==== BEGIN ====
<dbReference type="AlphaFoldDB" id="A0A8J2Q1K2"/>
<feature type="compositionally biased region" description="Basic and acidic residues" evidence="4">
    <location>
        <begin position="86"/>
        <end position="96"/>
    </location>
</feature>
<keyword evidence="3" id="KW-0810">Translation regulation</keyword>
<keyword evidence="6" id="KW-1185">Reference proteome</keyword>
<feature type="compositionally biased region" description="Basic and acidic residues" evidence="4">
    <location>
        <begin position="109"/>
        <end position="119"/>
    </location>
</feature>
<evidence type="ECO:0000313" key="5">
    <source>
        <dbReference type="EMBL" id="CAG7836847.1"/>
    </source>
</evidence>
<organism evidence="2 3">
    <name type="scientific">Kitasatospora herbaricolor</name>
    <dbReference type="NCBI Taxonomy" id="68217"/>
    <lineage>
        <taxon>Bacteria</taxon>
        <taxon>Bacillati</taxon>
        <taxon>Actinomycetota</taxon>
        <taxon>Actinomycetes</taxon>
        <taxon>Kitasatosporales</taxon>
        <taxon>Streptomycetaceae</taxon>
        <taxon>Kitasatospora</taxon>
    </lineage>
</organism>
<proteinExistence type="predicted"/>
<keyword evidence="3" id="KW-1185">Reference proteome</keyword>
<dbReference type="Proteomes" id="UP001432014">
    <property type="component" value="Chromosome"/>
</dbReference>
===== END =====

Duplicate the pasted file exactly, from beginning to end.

<dbReference type="AlphaFoldDB" id="A0A8J2Q1K2"/>
<feature type="compositionally biased region" description="Basic and acidic residues" evidence="4">
    <location>
        <begin position="86"/>
        <end position="96"/>
    </location>
</feature>
<keyword evidence="3" id="KW-0810">Translation regulation</keyword>
<keyword evidence="6" id="KW-1185">Reference proteome</keyword>
<feature type="compositionally biased region" description="Basic and acidic residues" evidence="4">
    <location>
        <begin position="109"/>
        <end position="119"/>
    </location>
</feature>
<evidence type="ECO:0000313" key="5">
    <source>
        <dbReference type="EMBL" id="CAG7836847.1"/>
    </source>
</evidence>
<organism evidence="2 3">
    <name type="scientific">Kitasatospora herbaricolor</name>
    <dbReference type="NCBI Taxonomy" id="68217"/>
    <lineage>
        <taxon>Bacteria</taxon>
        <taxon>Bacillati</taxon>
        <taxon>Actinomycetota</taxon>
        <taxon>Actinomycetes</taxon>
        <taxon>Kitasatosporales</taxon>
        <taxon>Streptomycetaceae</taxon>
        <taxon>Kitasatospora</taxon>
    </lineage>
</organism>
<proteinExistence type="predicted"/>
<keyword evidence="3" id="KW-1185">Reference proteome</keyword>
<dbReference type="Proteomes" id="UP001432014">
    <property type="component" value="Chromosome"/>
</dbReference>